It opens up a whole realm of possibilities when you realize that not all opponents seek to stop your character. Some obstacles are a choice forward that would hurt those she cares about. Some are crises she can't ignore. Some are internal as one value pulls her one way and a second pulls another. Some are characters with their own agenda who take the resources your character counted on. (The beauty is that, godlike, you get to create the choices, the characters, the values. You get to challenge your character with hard choices that will lead her to a new understanding of how she must change to be who she needs to be.)


If the strongest opponent your character faces is the raging forest fire or the 100,000 strong swarm of giant people-eating insects it's frightening because the attack is impersonal. It's the ultimate evil villain because it's driven to survive and can't be made to care who or what it's destroying.

But if your character is targeted and it's opponent is vague like Society or The Church you can up the tension by creating an Antagonist with a personal need to prevent your character from getting what she's chasing.

Not all Antagonists will be villains! The one most staunchly blocking your character's way may be her best friend who believes the course your character is on is self destructive. The more you understand the rightness of both points of view, the more natural and greater the conflict will feel.

(I'm trying to keep these short and easy to absorb but 25 Things You Should Know About Antagonists covers a lot of useful territory on Antagonists.)

A need to change

If your character can have her flaw and her desire too then her "flaw" is a quirk. A quirk or three is good! But they're lace and ribbons. They're meaningless without the dress.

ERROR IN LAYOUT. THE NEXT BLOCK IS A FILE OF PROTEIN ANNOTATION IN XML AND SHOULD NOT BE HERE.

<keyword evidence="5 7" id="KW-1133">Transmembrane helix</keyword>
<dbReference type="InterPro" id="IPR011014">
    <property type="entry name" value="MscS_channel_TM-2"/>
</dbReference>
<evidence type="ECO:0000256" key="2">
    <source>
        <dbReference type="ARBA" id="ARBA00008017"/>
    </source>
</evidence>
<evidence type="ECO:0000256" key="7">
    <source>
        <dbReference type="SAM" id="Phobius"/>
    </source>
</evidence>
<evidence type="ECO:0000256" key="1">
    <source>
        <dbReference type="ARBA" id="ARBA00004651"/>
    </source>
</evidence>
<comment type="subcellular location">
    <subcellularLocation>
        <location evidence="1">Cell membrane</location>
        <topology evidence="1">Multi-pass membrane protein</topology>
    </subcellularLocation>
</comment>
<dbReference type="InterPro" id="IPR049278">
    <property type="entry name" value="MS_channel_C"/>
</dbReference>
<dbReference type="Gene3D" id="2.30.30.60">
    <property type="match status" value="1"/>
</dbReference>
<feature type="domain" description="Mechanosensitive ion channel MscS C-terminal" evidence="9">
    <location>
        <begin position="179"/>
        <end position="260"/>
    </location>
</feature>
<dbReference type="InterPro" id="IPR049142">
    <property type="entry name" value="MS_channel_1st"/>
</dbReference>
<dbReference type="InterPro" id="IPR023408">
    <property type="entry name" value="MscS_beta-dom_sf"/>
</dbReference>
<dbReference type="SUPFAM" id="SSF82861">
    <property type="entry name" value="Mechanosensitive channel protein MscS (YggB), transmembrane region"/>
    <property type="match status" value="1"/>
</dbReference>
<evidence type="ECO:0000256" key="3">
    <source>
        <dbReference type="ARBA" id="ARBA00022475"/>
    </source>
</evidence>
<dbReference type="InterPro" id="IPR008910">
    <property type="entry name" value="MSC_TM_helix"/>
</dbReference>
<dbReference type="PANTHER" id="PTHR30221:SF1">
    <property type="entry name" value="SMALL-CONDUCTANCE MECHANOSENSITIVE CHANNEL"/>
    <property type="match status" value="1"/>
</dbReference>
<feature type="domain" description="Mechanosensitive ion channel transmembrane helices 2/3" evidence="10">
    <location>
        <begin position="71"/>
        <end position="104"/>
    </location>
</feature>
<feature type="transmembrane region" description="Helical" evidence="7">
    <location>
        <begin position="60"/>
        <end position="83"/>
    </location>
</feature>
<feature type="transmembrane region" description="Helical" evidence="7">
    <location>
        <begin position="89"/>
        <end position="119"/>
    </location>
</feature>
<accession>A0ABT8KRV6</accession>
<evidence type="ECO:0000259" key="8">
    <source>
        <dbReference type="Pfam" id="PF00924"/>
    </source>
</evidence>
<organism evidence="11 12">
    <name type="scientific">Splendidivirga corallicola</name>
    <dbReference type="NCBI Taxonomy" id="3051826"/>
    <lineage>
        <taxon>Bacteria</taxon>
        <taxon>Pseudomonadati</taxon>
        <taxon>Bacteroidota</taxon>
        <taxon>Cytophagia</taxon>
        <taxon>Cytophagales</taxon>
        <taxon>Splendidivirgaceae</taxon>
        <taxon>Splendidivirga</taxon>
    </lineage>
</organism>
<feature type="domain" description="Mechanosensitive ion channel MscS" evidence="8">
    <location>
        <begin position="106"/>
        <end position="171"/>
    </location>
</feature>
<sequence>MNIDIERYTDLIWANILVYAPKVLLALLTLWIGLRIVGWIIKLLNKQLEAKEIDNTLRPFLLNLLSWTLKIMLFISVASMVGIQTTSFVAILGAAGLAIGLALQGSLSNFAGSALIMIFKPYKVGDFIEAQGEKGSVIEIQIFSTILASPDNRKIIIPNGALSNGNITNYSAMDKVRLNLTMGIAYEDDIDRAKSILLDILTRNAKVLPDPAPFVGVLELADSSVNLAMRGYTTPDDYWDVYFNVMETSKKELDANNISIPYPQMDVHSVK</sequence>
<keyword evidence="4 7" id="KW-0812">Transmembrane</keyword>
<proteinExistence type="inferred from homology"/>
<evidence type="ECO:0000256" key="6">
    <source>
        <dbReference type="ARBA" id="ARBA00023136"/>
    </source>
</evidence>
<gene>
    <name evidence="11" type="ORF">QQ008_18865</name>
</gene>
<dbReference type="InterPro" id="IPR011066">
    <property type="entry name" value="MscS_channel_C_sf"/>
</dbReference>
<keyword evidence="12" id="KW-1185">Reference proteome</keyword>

A character flaw is a persona your character has wrapped about herself. This persona has allowed her to survive and to get what she's wanted. Up until now. Now a shakeup in her life shoves something she values to top priority. But to get it she must step out of a life where she understands how to get things done. She must step into a life where who she's always been and what she values doesn't fit.

To get what she wants, she needs to change. But she's blocked by a desire to remain true to herself and to the ideals she's held since before the book began. If you're writing a character driven story, the desire and goal, the obstacles, the other characters all exist to drive the character until she finally realizes she must let go of the old her to embrace who she needs to be to get what she wants.

Ticking clock

If your character can diddle around for the next ten years without endangering her goal, after a while the reader won't wonder, "How will she get out of this pickle to get what she wants?"because they'll know the real questions are, "Where's the pickle? Where's the goal? Where's the passion?"

When there's a sense of time running out, each failure means your character is further from what she wants with even less time to get it before the opportunity is gone forever.


Some lead characters are catalysts. At the end they'll be much the same but will cause those around them to confront their inner demons. Forrest Gump and Robin Williams's character in Dead Poets Society are good examples. So even if your character doesn't fit the above, to be story worth the secondary characters she affects will.

Next: Wrangling your character into story-worthiness.